While Cypress have conveniently provided a current test point (J2) which looks at the current flowing into the Bluetooth module, I was first interested in knowing what the load on the CR2032 cell would be for the whole evaluation board inclusive of the peripherals that were not in use at the time. To test this, I decided to modify two of the boards to allow for powering via lab power supply (Keysight E36103A) to the battery input contacts, while measuring current by observing the voltage drop over a 24Ω shunt resistor sharing a common ground using the Rohde & Schwarz RTM3004 oscilloscope with the RT-ZP10 passive 10x probes. I compensated for the shunt voltage drop by testing the Vdd at the board on the supplied test points so as to maintain an average-level at the intended voltage.
Testing the board in this configuration revealed some unusually high current consumption and oscillation behaviour, especially when the input was at 3.3V or 3.6V. This was tested with the HCI UART switches set to disconnect from the USB to Serial chip. I initially suspected some oscillation from an internal regulator as being potentially the culprit, but by forcing the voltage up to about 3.8V, the oscillation disappeared and the current loading looked more normal. This resulted in the LED near the USB port glowing slightly, so I suspect this oscillation behaviour is due to the USB to Serial bridge chip potentially being under-voltage or back-fed in a way as to cause it to be unhappy.
While testing using the CR2032 input, it was discovered the board’s quiescent consumption is anywhere from about 0.5mA to 2mA depending on the Vdd. This was measured by removing the J2 shunt, thus disconnecting the Bluetooth Module from the Vdd bus.
With the boards programmed with the non-low-power version of the demo, modified to toggle at 1s intervals, the mean power current consumption at various voltages was as follows:
The current is seen to reduce slightly with increased voltage, which is suggestive of a buck converter of sorts, which is present in the module for supplying the core voltages. The resultant current profile shows a number of “steps” and some spiky behaviour, which may correlate with the chip’s internal operation. Compared to the datasheet values of about 5.9mA for the module in continuous power mode at a Vdd of 3V, the additional current consumption is likely to be due to the quiescent draw of the other peripherals on the board and due to noise or measurement errors. While this level of current was tolerated by my CR2032 cells, it would not result in a long lifetime and would exceed the (nominal) 4mA continuous draw which they are specified for.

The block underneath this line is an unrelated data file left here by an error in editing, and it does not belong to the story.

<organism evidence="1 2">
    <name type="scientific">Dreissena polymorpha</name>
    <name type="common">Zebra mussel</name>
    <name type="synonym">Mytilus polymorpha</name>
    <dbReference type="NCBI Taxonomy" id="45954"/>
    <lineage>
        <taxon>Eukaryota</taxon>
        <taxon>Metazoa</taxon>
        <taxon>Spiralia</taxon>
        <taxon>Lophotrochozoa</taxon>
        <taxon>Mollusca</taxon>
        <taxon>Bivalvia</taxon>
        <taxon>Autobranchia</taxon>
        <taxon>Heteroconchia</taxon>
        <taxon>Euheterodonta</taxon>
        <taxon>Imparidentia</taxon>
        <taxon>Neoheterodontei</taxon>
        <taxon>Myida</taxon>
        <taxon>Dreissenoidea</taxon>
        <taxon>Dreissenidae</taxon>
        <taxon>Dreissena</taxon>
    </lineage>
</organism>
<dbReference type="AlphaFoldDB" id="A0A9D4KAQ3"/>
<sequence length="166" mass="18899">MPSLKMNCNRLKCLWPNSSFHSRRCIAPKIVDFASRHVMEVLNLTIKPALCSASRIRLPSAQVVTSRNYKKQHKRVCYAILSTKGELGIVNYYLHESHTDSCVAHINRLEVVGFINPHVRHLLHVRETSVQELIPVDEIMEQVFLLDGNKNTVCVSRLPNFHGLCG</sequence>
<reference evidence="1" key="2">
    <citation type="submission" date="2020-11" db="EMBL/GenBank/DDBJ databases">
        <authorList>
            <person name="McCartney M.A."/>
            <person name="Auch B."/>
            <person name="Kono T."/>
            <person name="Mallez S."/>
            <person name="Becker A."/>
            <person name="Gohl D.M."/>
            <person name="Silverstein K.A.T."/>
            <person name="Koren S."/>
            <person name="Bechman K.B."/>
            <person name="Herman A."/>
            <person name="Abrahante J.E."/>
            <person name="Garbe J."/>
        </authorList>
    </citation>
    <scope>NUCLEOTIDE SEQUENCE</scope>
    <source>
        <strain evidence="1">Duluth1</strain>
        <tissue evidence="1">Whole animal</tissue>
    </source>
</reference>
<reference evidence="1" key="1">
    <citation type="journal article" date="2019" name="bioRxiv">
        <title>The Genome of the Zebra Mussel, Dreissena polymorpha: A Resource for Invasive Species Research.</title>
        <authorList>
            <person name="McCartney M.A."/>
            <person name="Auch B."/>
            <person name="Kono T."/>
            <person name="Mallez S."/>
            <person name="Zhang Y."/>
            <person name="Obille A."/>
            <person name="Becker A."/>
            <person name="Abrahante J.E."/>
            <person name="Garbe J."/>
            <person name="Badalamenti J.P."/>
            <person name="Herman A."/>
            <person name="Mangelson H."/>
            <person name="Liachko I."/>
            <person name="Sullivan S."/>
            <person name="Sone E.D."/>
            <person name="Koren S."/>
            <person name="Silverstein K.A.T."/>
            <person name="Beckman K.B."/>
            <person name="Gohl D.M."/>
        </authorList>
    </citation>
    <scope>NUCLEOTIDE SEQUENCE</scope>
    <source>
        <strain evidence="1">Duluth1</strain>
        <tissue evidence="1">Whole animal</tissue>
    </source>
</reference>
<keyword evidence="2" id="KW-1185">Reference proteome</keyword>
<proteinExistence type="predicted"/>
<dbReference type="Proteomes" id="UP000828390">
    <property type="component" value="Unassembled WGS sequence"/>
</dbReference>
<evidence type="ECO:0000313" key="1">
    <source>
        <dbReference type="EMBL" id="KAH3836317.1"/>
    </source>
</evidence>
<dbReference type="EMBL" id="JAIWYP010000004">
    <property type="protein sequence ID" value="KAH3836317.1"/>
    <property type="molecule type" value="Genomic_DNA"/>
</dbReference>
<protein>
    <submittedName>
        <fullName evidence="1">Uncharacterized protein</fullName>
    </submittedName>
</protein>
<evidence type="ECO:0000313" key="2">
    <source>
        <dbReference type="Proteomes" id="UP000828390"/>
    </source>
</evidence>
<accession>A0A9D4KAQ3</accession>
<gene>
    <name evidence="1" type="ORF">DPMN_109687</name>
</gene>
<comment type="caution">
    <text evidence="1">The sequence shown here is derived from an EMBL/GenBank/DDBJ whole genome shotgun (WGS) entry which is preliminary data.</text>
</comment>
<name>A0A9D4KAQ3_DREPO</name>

Testing the low-power version of the dimmer switch demo code, the average current has dropped significantly to just 3.1351mA at a Vdd of 3.3V, which would be more suitable for CR2032 cell usage but is still perhaps a bit high due to the quiescent current contribution of the other peripherals on the board. A close-up look at the current profiles during a button push show a small pulse when the button is pushed, followed by three sets of three spikes which may be related to packet transmissions, trailed by a smaller spike which may be the result of an internal processing of code.
At this point, I felt it would be wise to look at the module’s power consumption in isolation, to try and isolate the consumption of the module from the peripherals (assuming that current isn’t being sourced or sunk by the pins the peripherals are connected to).
Now that I have seen the interference that can happen from the rest of the board’s peripherals, I decided to measure the power to the module using J2 and a shunt resistor of 12Ω to reduce the burden voltage while providing a signal that wouldn’t be swamped by oscilloscope noise.
Using the low-power version of the dimmer code and testing at the three provided Vdd levels of 1.8V, 3.3V and 3.6V, the measured idle average currents were 1.7839mA, 1.1338mA and 1.2595mA respectively. There is a fair amount of noise in the measurements, but they seem to correspond well with the datasheet expectations assuming the deepest sleep states are not being used. Every 10ms or so, there appears to be a short period of wakefulness, with some sporadic awakenings mixed in-between.
Unfortunately, due to a bug with browser image caching, the results for regular (non-low-power) mode current consumption for 1.8V and 3.3V did not save correctly, however, based on the 3.6V result, we do have a good idea what it might be. At 3.6V, the average idle current measured 6.2739mA which may be slightly influenced by noise and error, but is in-line with expectations as the datasheet specifies a 5.9mA maximum consumption at a Vdd of 3.0V. Because of this difference, it really highlights the need for effective utilisation of sleep modes to maximise battery life by minimising power consumption.